“She kissed, hugged and cuddled him,” Lauren wrote in a Facebook post that has gone viral with 69,000 shares. “She then took him for a walk away from the crowd! She was amazing.” Lauren and her husband, Bill, watched in awe. They had never seen Brody connect with a stranger so quickly.
Lauren admits she lost her composure and started openly weeping for joy while watching Snow White hug and love on her son. The family was worried about others waiting in the line, but when they turned around hundreds of Snow White fans gave the Disney Princess and Brody a big round of applause.
Lauren said “It was this magical moment that we will never, ever forget.”
Thursday, October 3, 2019
Eli Apple, Cornerback for the New Orleans Saints, happens to be a son of a Saint! Annie Apple is Eli’s mom. She is a writer with a background in journalism. One day Annie felt that she heard God say clear as day “You don’t get to dictate how I write your story.” Annie says, “In that moment and time, I felt such a release. All of a sudden, I felt moved to use football as a platform in a way that we all get to win.”
That moment was the birth of the HealHer Network, Annie Apple’s mobile support outreach for women who are victims of domestic violence. Annie is a survivor of domestic violence and now she’s doing her part to make sure more women are survivors. Every week during the NFL season, HealHer Network will visit designated NFL cities and connect with women who have suffered trauma from physical abuse.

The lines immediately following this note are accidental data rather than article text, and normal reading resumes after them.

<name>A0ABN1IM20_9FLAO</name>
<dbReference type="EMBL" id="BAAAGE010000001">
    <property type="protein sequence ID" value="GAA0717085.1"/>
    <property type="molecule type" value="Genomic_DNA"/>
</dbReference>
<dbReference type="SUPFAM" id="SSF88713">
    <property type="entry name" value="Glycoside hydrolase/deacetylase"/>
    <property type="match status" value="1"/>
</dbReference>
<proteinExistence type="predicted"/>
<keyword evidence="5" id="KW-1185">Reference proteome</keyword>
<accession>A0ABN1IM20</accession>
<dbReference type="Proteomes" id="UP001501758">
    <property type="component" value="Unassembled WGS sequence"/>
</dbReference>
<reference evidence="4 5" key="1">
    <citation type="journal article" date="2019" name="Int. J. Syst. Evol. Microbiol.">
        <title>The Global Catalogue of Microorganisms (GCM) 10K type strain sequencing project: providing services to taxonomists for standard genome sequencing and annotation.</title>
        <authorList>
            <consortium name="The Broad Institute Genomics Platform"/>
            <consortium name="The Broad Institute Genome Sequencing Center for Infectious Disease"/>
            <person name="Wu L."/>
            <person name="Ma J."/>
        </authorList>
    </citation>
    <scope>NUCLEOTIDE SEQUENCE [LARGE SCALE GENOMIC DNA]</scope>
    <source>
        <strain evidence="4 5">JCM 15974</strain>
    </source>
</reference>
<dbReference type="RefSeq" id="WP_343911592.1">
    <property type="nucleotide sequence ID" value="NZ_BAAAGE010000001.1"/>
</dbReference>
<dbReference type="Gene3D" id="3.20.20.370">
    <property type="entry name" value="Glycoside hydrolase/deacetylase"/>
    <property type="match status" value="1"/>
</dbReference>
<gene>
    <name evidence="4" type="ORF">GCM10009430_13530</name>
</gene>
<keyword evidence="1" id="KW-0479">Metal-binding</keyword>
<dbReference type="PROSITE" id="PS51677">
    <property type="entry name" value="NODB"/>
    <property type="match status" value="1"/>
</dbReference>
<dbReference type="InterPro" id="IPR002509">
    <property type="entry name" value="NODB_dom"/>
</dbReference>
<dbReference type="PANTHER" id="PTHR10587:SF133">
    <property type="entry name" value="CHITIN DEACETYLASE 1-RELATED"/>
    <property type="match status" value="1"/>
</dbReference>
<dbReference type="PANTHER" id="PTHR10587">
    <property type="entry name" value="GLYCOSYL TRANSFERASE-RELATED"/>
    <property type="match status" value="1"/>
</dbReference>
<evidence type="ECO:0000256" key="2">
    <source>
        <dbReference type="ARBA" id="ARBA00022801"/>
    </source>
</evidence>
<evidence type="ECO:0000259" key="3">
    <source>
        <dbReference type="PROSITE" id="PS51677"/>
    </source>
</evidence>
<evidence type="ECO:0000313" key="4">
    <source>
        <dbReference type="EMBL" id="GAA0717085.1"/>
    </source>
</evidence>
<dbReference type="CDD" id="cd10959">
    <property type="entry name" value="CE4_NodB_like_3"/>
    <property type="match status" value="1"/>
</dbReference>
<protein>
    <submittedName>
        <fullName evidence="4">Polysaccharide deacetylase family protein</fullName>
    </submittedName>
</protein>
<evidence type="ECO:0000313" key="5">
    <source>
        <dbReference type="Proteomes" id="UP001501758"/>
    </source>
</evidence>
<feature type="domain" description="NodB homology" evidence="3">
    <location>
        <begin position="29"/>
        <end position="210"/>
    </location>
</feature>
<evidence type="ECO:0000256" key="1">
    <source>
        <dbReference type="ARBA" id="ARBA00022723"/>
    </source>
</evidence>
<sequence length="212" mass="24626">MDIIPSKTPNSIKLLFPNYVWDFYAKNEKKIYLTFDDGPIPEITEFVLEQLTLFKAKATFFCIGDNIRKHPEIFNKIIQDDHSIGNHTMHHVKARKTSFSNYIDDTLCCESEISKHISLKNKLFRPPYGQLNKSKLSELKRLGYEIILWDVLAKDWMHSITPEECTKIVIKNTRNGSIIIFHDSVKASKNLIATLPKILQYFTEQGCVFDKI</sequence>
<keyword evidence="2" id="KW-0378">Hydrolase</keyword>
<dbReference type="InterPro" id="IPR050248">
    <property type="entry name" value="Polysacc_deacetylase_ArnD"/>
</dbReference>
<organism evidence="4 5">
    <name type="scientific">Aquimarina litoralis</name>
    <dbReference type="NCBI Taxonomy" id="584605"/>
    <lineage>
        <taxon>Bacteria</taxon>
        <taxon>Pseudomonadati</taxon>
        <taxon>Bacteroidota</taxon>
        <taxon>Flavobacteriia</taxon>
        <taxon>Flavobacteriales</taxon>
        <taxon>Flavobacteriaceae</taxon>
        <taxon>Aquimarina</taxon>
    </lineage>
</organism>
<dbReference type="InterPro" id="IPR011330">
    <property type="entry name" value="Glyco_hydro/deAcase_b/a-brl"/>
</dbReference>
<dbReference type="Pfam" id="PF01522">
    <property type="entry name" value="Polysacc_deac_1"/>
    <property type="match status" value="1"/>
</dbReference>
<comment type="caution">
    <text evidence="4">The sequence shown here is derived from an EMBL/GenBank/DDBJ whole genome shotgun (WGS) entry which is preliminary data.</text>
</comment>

Proud son Eli says, “She has always been caring and always wanting to give back and always wanted to impact lives,” My Mom has a big heart and you can see that now. She just wants to do what she can to spread wisdom and knowledge in helping people.”
According to the Center for Disease Control and Prevention, one out of four women have experienced physical violence by an intimate partner.
Wednesday, October 2, 2019
When Satchel Smith’s father dropped him off for his shift at Homewood Suites in Beaumont, Texas, he expected the day to be like any other: He’d start at 3 p.m. and leave around 11 p.m. that night. That was until Tropical Storm Imelda unleashed torrential flooding that trapped him and 90 other guests inside the hotel.